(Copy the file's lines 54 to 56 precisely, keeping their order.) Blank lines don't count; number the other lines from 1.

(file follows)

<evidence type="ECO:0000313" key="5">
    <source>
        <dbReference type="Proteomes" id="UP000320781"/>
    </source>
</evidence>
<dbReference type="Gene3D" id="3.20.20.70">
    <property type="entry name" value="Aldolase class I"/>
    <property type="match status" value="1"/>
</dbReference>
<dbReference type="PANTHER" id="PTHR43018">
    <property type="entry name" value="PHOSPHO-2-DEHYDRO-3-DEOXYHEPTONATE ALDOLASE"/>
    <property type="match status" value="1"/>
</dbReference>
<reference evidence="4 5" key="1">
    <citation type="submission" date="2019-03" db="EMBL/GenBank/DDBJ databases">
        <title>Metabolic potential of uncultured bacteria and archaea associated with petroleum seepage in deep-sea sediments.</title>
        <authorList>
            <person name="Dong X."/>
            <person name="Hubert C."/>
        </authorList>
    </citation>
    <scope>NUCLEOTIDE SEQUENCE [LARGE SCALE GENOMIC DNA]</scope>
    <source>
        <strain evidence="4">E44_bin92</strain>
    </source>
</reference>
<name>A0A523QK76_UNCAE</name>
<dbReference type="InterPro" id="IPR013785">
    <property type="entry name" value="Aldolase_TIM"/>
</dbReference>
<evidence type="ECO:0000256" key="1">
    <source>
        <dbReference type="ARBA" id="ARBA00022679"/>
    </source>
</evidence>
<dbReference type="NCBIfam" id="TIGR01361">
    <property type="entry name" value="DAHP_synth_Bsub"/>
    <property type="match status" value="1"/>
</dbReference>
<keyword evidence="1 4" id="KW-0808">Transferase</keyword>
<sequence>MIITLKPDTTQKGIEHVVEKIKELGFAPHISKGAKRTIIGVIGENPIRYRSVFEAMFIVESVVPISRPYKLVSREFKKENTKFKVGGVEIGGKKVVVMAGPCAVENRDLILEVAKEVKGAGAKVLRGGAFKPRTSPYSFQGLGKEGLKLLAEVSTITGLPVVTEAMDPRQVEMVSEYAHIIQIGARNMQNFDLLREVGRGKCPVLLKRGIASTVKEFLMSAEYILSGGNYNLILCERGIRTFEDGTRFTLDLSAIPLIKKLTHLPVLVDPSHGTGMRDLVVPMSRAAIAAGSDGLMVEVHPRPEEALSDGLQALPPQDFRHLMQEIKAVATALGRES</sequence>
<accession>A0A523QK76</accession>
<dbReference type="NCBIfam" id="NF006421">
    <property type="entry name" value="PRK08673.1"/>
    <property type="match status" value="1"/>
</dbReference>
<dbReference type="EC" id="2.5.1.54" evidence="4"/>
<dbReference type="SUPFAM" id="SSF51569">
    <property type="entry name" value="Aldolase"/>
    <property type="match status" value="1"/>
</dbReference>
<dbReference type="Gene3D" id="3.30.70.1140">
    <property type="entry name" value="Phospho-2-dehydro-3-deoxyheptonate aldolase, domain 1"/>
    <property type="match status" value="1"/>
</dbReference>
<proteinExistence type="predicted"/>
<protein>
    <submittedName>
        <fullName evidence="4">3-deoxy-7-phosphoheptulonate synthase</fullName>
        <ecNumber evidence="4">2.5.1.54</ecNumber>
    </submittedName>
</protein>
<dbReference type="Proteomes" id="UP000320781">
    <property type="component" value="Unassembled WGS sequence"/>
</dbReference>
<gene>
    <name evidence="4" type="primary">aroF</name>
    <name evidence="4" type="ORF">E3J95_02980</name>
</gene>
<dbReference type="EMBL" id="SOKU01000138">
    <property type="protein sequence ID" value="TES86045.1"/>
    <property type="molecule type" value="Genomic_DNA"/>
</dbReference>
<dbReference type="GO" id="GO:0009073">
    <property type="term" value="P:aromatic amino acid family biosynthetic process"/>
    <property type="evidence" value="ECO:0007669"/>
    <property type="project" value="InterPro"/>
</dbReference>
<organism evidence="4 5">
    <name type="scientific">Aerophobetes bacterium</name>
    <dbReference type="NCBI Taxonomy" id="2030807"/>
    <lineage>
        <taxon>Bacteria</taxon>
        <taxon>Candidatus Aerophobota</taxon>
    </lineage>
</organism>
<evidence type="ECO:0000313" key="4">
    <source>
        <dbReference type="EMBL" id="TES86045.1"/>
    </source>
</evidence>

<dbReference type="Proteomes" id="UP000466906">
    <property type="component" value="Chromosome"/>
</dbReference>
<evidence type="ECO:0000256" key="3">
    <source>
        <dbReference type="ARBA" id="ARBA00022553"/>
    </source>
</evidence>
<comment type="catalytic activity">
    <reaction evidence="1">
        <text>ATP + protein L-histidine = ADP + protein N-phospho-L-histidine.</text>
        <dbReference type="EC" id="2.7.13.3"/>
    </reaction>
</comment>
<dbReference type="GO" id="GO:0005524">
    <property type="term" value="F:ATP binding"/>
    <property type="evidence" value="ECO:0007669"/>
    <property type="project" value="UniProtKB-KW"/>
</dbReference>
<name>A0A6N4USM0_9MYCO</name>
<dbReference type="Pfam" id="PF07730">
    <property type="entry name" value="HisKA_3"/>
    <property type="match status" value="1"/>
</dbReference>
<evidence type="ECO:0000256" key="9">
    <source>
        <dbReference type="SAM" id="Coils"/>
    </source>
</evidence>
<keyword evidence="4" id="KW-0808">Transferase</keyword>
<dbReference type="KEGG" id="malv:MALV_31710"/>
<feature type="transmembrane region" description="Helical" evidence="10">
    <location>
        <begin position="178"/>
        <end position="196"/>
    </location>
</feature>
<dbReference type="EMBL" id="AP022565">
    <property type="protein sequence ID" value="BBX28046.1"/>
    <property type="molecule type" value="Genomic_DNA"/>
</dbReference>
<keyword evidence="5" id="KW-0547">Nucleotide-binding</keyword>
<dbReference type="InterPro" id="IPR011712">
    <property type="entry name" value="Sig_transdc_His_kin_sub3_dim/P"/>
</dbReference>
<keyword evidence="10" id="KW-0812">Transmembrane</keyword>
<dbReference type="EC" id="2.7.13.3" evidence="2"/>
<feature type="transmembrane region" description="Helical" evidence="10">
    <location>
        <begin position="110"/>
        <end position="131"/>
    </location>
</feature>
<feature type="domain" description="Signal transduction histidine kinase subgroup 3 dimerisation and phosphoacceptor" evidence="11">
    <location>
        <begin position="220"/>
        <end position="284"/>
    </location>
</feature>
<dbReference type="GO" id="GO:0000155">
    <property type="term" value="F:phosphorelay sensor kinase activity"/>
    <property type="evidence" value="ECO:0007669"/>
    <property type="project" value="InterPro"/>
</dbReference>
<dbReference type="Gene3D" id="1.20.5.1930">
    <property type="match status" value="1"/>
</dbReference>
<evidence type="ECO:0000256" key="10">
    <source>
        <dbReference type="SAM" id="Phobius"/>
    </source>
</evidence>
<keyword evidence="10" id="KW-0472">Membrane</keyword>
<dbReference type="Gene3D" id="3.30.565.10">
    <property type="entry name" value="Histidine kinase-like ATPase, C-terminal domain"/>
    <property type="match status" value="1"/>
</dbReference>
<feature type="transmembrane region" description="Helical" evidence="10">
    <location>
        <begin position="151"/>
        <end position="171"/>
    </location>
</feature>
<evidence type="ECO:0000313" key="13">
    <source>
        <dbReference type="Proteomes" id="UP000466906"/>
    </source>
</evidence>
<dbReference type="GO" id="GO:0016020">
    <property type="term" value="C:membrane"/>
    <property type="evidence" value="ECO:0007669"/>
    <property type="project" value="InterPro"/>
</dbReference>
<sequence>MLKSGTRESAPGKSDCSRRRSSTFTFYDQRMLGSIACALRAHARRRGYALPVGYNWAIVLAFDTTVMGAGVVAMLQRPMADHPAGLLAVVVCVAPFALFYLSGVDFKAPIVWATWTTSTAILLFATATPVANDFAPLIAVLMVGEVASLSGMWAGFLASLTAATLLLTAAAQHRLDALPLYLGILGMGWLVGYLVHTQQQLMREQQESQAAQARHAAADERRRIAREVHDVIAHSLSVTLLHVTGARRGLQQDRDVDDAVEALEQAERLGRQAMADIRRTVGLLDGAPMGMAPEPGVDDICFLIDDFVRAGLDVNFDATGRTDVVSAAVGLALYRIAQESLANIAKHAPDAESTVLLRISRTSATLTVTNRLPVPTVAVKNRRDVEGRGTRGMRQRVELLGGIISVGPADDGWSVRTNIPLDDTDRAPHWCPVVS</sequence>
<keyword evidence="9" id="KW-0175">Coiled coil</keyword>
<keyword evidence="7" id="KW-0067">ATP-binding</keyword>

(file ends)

    <property type="match status" value="1"/>
</dbReference>
<proteinExistence type="predicted"/>